“Silent Night” was penned in 1818 by a young Austrian priest who asked the church organist to write a melody to be played on the guitar. Why would an organist, who barely knew how to play guitar, use that instrument for Christmas Mass? It would seem the church organ was out of commission. Whether it was damaged by flooding or hungry church mice is unknown, but the result is a simple, touching song that has become one of the most frequently recorded Christmas carols. We have an American Episcopal priest to thank for translating it into English in 1859.
Hark, the Herald Angels Sing
The cheery tune of “Hark, the Herald Angels Sing” was not the author’s idea. Charles Wesley, one of the founders of Methodism, requested a slow, somber melody when he wrote the song in 1739, but apparently it wasn’t terribly popular that way. In 1840, a new collection of carols featured a melody adapted from a cantata by Felix Mendelssohn. The cantata was, interestingly, originally written to commemorate the four hundredth anniversary of Gutenberg’s invention of the printing press—a rather unlikely source for a Christmas carol.
O, Holy Night
The hauntingly beautiful “O, Holy Night” was an instant hit, but was banned by the French church soon thereafter. In 1847, a French parish priest asked a local poet to write a Christmas carol, even though the poet’s church practice was a bit shaky. The poet wrote the beautiful lyrics and asked a composer friend to create the music. The magnificent carol quickly spread throughout France, however, the local Church soon discovered that the author was a socialist and the composer Jewish, and banned the song for a time. But the people continued to sing it, and in 1871, on Christmas Eve during the Franco-Prussian War, a French soldier ran out of his trench unarmed and began to sing this carol. Silence fell across the battlefield, and when he was finished, a German soldier came out and sang a favorite German carol. A Christmas ceasefire followed.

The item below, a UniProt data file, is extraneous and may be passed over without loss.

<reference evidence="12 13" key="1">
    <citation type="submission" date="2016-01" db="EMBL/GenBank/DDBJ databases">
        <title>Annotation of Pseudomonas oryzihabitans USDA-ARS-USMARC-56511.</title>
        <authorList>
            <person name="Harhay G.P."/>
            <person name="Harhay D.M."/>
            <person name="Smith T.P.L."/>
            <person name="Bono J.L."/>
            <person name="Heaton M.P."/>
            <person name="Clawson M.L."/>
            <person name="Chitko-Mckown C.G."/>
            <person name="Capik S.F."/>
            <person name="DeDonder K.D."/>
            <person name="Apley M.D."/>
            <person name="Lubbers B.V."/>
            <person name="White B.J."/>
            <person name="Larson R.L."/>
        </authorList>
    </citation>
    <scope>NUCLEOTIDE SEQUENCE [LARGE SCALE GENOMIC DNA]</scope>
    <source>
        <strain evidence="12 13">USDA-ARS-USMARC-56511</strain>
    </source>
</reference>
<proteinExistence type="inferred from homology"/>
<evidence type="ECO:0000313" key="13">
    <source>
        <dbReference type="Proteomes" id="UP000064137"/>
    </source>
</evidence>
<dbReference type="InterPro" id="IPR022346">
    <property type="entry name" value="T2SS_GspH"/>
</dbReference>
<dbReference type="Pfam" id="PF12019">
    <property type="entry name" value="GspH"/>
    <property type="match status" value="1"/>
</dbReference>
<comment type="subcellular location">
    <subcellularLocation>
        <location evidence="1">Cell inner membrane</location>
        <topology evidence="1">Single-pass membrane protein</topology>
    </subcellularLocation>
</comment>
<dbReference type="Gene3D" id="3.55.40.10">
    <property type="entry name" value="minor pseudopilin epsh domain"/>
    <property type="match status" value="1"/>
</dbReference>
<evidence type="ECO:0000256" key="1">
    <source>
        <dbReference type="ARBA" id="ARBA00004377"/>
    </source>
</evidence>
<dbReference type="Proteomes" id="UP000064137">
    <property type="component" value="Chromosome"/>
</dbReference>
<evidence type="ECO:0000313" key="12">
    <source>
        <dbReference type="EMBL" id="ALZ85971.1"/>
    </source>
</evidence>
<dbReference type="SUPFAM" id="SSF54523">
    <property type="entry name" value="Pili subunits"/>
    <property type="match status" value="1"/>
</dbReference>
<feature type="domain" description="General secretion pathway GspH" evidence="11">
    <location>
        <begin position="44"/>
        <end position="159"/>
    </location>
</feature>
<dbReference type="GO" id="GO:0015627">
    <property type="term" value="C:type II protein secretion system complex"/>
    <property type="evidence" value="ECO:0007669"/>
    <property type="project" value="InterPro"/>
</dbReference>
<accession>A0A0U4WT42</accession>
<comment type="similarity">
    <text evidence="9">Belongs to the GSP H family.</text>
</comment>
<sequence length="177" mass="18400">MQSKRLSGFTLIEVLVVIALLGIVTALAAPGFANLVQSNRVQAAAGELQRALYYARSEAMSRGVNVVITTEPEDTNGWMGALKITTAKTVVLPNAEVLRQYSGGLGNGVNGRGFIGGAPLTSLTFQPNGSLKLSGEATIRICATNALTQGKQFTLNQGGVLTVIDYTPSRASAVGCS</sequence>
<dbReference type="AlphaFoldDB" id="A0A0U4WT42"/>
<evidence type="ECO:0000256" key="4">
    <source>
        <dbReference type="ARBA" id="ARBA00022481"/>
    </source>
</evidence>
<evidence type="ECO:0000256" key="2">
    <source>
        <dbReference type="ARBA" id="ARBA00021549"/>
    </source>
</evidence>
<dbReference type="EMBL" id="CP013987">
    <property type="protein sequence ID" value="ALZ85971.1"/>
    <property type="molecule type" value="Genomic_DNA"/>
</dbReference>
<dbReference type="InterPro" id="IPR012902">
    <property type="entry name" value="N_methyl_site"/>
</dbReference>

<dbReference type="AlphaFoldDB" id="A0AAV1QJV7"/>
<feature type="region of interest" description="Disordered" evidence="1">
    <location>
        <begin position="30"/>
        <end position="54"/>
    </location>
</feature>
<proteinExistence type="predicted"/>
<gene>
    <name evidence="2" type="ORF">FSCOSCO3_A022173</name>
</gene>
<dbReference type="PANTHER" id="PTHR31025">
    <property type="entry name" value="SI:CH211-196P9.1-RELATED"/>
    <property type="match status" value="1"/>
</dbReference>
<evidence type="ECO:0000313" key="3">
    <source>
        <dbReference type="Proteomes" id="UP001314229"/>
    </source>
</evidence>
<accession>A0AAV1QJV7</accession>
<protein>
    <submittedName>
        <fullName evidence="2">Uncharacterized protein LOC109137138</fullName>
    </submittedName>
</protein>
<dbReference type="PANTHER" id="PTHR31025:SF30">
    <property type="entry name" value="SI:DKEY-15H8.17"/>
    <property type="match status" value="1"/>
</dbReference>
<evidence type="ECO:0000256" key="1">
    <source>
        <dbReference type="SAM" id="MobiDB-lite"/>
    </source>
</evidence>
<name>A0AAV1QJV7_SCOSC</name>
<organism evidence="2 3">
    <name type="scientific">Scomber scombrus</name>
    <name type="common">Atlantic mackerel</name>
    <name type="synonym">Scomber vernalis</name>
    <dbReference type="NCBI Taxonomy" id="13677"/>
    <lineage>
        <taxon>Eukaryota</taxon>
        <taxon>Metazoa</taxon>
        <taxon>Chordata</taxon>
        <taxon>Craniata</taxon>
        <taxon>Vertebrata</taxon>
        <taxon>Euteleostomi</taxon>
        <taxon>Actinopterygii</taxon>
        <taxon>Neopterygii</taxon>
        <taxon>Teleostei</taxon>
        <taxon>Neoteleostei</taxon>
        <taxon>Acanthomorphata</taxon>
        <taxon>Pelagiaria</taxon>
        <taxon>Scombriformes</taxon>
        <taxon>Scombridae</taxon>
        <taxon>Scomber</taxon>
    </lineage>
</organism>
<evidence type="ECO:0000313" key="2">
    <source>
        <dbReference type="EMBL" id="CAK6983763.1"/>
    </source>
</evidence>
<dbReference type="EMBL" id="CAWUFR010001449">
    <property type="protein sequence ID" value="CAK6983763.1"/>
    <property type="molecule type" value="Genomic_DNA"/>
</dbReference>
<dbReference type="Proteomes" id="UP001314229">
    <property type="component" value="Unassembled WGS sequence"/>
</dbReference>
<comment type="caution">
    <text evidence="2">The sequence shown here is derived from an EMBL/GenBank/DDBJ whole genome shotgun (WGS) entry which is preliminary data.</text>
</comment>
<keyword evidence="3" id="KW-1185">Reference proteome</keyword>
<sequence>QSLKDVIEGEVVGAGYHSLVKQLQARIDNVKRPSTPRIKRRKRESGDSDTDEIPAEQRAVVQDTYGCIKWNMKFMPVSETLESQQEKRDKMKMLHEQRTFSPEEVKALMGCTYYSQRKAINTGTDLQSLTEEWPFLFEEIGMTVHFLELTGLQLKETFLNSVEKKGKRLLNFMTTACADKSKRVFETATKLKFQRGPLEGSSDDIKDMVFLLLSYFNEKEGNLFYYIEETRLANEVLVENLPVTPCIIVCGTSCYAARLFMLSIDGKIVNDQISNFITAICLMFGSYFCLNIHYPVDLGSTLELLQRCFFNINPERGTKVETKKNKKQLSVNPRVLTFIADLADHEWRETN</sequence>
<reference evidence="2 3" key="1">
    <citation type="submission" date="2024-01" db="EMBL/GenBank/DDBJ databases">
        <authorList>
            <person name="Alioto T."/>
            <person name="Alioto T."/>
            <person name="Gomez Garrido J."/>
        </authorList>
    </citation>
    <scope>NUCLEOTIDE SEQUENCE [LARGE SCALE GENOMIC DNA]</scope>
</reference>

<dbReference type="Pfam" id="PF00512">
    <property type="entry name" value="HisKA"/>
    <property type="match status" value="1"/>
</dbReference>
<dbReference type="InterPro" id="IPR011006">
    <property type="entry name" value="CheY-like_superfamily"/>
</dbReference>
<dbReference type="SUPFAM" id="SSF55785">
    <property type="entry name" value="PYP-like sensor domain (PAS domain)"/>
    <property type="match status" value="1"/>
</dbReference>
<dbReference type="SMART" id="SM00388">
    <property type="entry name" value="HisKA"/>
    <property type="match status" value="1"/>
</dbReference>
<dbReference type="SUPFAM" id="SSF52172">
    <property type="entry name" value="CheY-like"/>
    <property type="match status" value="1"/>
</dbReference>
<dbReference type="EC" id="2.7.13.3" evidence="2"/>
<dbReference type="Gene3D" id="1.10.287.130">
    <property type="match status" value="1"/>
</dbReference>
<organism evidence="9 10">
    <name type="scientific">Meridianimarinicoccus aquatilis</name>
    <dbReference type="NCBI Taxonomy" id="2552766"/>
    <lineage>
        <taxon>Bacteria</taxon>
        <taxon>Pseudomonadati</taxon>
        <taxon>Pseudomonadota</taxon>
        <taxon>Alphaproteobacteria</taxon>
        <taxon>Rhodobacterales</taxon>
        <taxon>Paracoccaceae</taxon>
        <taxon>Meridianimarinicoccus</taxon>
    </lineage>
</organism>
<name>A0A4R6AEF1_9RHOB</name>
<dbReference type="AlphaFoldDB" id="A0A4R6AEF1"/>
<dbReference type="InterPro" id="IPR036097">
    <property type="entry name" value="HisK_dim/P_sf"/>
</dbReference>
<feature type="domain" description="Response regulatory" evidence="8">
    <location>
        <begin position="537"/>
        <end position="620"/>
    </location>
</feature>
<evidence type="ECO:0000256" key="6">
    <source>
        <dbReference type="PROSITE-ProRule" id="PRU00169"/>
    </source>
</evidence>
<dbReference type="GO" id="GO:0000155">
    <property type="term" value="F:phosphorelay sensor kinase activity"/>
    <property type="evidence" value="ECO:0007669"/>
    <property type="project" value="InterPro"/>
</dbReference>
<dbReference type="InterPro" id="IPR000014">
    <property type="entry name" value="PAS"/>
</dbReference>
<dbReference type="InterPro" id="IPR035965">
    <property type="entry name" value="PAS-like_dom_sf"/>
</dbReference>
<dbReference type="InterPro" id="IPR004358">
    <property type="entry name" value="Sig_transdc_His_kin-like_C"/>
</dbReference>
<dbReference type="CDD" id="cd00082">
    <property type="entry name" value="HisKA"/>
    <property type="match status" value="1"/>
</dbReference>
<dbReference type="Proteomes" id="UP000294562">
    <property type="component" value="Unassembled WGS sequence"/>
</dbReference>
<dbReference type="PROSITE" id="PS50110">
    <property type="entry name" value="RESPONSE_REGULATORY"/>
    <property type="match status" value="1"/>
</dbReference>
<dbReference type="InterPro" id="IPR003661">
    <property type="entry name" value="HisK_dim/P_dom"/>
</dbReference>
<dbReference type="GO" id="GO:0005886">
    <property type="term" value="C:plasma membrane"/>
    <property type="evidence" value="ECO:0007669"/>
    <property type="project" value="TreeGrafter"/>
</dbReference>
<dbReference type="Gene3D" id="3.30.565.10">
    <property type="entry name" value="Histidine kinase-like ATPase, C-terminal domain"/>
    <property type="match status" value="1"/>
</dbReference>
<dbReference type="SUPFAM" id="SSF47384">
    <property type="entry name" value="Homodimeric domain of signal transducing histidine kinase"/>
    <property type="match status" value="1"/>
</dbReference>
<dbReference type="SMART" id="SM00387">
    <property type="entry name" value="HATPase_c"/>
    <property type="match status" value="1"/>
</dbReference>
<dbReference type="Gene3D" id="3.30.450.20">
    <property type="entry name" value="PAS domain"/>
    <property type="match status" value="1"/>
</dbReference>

Away in a Manger
An American tune finally hits the list with “Away in a Manger,” written around 1885, but the original promoters claimed it was written by Martin Luther, the German founder of Lutheranism, in the 1500s. Though popular among Pennsylvania Germans, it was unknown in Germany until years later. The song may have been connected with Martin Luther simply because the author of a collection of Christmas songs wanted to make it sound more impressive. Basically, it was a marketing gimmick.
The Little Drummer Boy
“The Little Drummer Boy” is another American original—or is it? Written by a school teacher, Katherine Kennicott Davis in 1940, Mrs. Davis noted on her manuscript “Czech carol freely transcribed by K.K.D.” but did not specify the carol. The story is similar to a twelfth century legend, “The Juggler of Notre Dame.” In the story, the old, poor juggler had no gift for the Christ Child on Christmas. So he went to church on Christmas night, and in front of the statue of Our Lady holding a somber-looking Child, he juggled the best he’d ever juggled, and when he was finished, Jesus was smiling.
God Rest Ye, Merry Gentlemen
Although none of Blind John’s carols are sung today, “God Rest Ye, Merry Gentlemen” goes back almost to his time. This familiar tune is mentioned in Charles Dickens’ classic, A Christmas Carol, the singing of which so annoyed the old grump that “Scrooge seized the ruler with such energy of action that the singer fled in terror.”
Christmas carols in the English language first appear in a 1426 work of John Awdlay, an English chaplain, who lists twenty five "caroles of Cristemas", probably sung by groups of wassailers who would travel from house to house.